Thursday, April 1, 2010


It’s spring in Memphis. The buttercups bravely came up and checked things out first. Bright yellow wands of forsythia are waving, and lacy white Bartlett Pears make the city seem prepared for a bride to walk through our streets. I get hopeful while the weather gets warmer. Something about spring gives me courage, warms me into wondering about things that winter’s cold would not allow me to think about.

To state the obvious: It is much easier to offer compassion to our friends, those who think like we do, live in the same nation and drink from the same cooler than it is to offer compassion to our enemies and oppressors. To respond to our enemy or oppressor with compassion is a true test of our human resolve to do the right thing. In thinking about this I discovered a connection between my experience of my enemy and my experience of God. In both relationships there is mystery.

We do not know God. God is a mystery. God exists and acts in ways beyond our comprehension. The same is true for our enemies. We don’t understand why he or she would want to hurt us, label us, limit our options, and separate us from the good will of others. So often we are judged negatively, oppressed, condemned and attacked by others without benefit of knowing the underlying cause. We can ask and we can imagine but we cannot really know the full extent of our enemies’ experience.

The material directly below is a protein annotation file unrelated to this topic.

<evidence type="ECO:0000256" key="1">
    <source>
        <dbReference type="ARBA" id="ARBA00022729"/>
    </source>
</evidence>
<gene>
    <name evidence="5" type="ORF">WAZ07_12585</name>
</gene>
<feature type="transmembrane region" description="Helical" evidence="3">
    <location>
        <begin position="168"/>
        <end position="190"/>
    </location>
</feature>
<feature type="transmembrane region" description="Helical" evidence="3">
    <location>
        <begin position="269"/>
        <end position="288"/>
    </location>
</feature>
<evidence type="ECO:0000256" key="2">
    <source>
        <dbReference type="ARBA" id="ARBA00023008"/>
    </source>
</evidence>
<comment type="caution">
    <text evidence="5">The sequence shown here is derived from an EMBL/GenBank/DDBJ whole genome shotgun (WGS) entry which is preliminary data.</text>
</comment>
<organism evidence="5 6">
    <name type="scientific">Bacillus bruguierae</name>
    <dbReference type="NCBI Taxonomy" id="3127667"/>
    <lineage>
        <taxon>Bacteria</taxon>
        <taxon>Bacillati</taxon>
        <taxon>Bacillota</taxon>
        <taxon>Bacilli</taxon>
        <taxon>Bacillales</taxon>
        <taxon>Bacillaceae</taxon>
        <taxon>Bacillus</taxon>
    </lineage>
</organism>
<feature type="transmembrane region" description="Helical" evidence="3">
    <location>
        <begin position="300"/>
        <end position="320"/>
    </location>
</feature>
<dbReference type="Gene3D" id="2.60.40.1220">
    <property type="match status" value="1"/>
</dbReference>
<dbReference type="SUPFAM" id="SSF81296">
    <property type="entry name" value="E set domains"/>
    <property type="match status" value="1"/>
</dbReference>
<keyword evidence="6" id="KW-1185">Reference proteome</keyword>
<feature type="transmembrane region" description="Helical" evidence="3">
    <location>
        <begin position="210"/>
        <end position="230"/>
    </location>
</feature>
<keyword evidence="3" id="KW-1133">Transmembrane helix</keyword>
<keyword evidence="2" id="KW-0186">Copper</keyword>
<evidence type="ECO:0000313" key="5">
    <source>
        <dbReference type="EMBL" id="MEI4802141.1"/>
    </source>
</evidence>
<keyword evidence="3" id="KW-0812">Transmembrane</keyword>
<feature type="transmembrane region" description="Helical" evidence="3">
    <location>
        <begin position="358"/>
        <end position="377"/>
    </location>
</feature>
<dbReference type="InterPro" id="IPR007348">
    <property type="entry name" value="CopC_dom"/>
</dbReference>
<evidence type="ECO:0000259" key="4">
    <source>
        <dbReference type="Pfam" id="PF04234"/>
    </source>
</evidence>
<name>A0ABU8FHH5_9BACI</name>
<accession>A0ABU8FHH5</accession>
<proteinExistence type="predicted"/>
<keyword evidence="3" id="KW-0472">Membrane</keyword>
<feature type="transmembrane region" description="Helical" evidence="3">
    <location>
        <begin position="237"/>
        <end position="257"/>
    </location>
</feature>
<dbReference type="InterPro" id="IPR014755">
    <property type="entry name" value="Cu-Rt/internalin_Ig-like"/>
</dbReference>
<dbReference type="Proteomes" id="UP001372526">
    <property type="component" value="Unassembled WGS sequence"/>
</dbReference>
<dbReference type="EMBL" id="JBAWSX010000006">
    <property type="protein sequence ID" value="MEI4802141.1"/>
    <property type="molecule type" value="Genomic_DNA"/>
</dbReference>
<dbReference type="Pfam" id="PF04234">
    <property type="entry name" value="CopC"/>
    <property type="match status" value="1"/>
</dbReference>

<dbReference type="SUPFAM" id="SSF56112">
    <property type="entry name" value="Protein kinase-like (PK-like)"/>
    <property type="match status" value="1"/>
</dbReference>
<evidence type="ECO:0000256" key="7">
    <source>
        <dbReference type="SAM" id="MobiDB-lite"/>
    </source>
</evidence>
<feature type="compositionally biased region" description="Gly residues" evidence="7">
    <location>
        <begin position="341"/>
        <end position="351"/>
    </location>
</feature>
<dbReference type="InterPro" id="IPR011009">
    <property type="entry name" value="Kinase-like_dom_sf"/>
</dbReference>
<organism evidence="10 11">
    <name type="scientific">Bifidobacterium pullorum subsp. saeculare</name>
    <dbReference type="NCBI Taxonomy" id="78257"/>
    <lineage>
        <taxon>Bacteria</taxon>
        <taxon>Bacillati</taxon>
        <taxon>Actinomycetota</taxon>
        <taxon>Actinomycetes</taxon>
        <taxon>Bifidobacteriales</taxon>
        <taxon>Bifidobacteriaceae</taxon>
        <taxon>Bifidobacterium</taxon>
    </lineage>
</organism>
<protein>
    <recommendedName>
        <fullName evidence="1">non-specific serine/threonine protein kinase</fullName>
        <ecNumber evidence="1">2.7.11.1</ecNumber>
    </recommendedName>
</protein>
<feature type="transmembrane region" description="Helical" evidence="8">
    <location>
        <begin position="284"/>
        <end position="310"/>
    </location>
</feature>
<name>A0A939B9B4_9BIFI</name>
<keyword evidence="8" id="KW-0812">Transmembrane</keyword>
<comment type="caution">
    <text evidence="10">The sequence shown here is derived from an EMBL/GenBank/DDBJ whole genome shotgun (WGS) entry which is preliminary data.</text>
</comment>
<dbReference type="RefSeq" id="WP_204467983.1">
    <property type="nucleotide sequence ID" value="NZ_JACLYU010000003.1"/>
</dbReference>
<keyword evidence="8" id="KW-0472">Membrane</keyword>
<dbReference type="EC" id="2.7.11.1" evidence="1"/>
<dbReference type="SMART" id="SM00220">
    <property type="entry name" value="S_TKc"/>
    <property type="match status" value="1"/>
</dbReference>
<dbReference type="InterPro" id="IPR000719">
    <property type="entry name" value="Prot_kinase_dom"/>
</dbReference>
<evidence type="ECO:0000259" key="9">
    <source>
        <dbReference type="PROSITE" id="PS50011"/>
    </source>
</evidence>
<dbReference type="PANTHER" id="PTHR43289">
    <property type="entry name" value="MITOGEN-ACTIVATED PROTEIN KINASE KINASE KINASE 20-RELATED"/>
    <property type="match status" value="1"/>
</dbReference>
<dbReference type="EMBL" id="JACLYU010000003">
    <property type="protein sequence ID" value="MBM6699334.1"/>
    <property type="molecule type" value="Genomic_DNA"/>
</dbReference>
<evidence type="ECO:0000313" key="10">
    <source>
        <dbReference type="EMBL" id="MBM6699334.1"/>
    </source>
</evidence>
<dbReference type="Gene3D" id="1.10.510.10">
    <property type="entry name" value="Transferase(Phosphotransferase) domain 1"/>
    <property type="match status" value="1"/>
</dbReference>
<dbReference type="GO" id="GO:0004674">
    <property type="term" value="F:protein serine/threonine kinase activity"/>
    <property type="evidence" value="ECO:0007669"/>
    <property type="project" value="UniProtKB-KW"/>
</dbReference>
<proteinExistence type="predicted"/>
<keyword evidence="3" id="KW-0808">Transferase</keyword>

Mysteries challenge us and stir our curiosity and help us develop the questions that expand us and deepen our richest spiritual gifts. In our relationship with God we develop patience. We pray – and then we wait. Somehow we continue to believe in God’s goodness in spite of suffering and injustice. We trust that one day we will know. We do our best to be faithful in the face of the challenge.

I am wondering if I can do the same with my enemy. Perhaps being distrusted, unjustly labeled and attacked hold clues that would point me toward something even more valuable than knowing anything as a certainty. Maybe the mysteries involved in our relationships with oppressors hold a lesson more life-giving than being liked and affirmed by family and friends. In not understanding I can find my true light, discover my unique purpose.

Even as I observe with awe the buttercups nodding in the yard, I can compassionately allow my enemies to exist in peace. No one wants an enemy. It’s a mystery to me why they have to exist at all. Yet I’ve heard it before: In my enemy I will find my greatest teacher. I can learn from each season and relationship of my life, trusting that every life and relationship share the deep mysteries of God. I can offer compassion to the one who would harm me, even as the buttercup will wilt into the ground and wait for spring’s return.